17th-century will from Cupids discovered

CanWest News Service
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A sleuthing family history buff has discovered the 17th-century will of a Newfoundland man who appears to have been part of the first English colony in Canada.

The 335-year-old document details the planned distribution of property belonging to a "Master James Hill, inhabitant of Cupits Cove" - present-day Cupids, the historic Newfound-land town where Prince Charles and Prime Minister Stephen Harper recently marked the upcoming 400th anniversary of Canada's earliest English settlement.

A sleuthing family history buff has discovered the 17th-century will of a Newfoundland man who appears to have been part of the first English colony in Canada.

The 335-year-old document details the planned distribution of property belonging to a "Master James Hill, inhabitant of Cupits Cove" - present-day Cupids, the historic Newfound-land town where Prince Charles and Prime Minister Stephen Harper recently marked the upcoming 400th anniversary of Canada's earliest English settlement.

The document dated March 4, 1674 is held in Britain's National Archives and provides "vital new information" about the trailblazing Cupids colony, says New-foundland archeologist Bill Gil-bert.

"Although we know the names of quite a few of the earliest settlers, we could not say with any degree of certainty who the people were who continued to live there after the first 10 or 15 years," he said. "Now one of those settlers has emerged from the shadows."

The document stipulates that Hill - who appears to be the same man mentioned as early as 1616 in other Cupids documents, and may have been 80 by the time the will was written - wanted to bequeath to a Thomas Butler of the nearby "Porta Grave" community "all my Goods within and about the said house of Cupits Cove."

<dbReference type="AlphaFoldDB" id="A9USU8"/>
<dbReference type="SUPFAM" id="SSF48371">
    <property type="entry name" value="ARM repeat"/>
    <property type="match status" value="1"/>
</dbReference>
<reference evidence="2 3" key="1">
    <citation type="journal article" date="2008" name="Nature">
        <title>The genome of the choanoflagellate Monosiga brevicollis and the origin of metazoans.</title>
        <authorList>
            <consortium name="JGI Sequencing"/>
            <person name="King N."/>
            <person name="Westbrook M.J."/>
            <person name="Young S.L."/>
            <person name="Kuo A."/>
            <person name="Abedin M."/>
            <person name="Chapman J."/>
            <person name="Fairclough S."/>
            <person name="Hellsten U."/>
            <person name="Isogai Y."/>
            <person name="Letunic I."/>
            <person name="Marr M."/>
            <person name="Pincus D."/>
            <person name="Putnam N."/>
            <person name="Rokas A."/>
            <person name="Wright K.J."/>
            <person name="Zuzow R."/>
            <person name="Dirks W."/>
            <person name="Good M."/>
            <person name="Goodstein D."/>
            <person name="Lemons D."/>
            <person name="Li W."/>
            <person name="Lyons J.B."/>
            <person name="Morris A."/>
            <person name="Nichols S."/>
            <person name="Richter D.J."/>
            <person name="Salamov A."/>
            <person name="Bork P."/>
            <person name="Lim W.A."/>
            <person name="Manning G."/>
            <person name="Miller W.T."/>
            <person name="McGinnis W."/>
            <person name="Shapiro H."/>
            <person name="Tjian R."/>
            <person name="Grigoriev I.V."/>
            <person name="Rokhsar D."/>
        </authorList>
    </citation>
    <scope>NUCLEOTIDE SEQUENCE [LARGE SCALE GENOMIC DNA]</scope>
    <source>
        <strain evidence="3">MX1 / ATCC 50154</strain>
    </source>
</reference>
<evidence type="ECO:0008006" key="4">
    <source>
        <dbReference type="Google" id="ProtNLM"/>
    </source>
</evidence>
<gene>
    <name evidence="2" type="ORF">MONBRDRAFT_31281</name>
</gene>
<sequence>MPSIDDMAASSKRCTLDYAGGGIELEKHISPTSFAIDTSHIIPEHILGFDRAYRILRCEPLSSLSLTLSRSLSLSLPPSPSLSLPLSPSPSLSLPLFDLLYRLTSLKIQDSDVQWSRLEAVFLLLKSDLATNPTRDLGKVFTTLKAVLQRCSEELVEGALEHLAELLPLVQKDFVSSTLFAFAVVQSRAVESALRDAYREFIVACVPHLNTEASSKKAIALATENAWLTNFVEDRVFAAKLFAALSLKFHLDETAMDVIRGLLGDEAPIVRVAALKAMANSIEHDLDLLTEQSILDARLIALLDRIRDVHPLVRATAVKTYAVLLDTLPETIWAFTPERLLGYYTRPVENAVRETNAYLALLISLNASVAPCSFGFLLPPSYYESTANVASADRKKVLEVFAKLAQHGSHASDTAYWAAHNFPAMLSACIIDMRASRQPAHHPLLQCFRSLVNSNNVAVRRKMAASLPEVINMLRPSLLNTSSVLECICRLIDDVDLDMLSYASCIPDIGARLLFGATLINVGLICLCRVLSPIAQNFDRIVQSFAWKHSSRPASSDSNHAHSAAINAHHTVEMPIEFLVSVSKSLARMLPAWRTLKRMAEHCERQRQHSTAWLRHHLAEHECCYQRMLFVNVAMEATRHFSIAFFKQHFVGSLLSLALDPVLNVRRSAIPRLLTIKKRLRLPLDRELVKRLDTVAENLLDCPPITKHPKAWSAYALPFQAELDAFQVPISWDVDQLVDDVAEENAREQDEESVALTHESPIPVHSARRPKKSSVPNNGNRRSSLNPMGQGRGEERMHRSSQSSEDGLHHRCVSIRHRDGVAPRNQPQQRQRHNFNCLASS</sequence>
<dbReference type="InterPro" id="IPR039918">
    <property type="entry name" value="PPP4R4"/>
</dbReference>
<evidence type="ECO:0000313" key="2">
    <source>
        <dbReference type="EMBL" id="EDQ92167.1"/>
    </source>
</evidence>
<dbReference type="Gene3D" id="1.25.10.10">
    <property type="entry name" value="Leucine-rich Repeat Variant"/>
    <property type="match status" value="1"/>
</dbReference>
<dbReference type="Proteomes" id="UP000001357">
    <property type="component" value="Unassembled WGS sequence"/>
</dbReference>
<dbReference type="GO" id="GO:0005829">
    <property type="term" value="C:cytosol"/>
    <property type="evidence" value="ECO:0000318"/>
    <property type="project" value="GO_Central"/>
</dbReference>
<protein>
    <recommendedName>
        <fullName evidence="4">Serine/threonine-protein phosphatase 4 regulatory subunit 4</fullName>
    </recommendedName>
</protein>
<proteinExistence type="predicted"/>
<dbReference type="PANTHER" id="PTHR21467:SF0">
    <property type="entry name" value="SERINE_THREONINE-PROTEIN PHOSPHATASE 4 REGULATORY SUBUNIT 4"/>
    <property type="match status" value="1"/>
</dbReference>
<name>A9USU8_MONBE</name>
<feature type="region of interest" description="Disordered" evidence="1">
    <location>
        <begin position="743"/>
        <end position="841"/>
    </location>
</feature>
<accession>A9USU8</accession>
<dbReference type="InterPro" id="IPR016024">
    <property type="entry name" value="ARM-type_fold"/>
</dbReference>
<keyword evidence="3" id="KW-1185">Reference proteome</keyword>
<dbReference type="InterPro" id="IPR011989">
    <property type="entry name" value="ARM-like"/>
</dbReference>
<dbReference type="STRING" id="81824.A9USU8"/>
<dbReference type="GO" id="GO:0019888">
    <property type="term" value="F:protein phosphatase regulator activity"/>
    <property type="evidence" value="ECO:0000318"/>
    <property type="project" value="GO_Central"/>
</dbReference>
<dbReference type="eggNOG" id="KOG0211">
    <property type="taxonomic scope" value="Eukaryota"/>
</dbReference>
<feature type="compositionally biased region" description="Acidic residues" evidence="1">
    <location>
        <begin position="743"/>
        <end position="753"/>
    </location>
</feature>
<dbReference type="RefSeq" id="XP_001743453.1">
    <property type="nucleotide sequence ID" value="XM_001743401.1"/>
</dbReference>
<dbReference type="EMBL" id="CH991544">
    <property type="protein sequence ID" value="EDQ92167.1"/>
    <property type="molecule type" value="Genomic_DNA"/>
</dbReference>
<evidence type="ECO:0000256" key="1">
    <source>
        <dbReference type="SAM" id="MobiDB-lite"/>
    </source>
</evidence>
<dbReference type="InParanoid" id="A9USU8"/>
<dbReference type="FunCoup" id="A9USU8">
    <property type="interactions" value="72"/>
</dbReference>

Hill's will was discovered two years ago by Ontario genealogical researcher Susan Snelgrove, but its significance in identifying a pioneering Cupids colonist was only made clear when Gilbert was recently alerted to the find.

The settlement on the shores of Conception Bay, begun in 1610, was one of Britain's first beachheads in the New World and is the Canadian equivalent to the famous 1607 Jamestown settlement in the U.S.

An archeological team led by Gilbert has been unearthing building foundations and artifacts at the Cupids site since the remains of the original town site were discovered in the 1990s.

Another discovery

Last month, the researchers discovered what appear to be the remnants of a stone wall built to anchor a cannon to defend Cupids from potential attacks by pirates or rival French, Spanish or Portuguese fishing fleets.

Like the traces of the earliest French settlements at St. Croix Island off New Brunswick's southern coast (1604) and at Quebec City (1608), the archeological finds at Cupids represent the beginnings of a permanent Euro-pean presence in the northern half of the New World.

Prince Charles, who studied archeology as a young man, appeared enthralled while touring the Cupids site in early November.

"The story of Cupids is the story of Canada," said the future king, whose distant ancestors granted the royal charters securing Britain's claims to Newfoundl-and and other North American colonies.

"It is emblematic of the resilience and determination of those who came later to these shores in different times and in different circumstances," he said in a speech.

"The unifying factor, it seems to me, is that they all came with a purpose, a dream to create something new."

Organizations: National Archives, North American

Geographic location: Canada, Britain, Newfoundland Ontario Conception Bay Jamestown U.S. New Brunswick Quebec City

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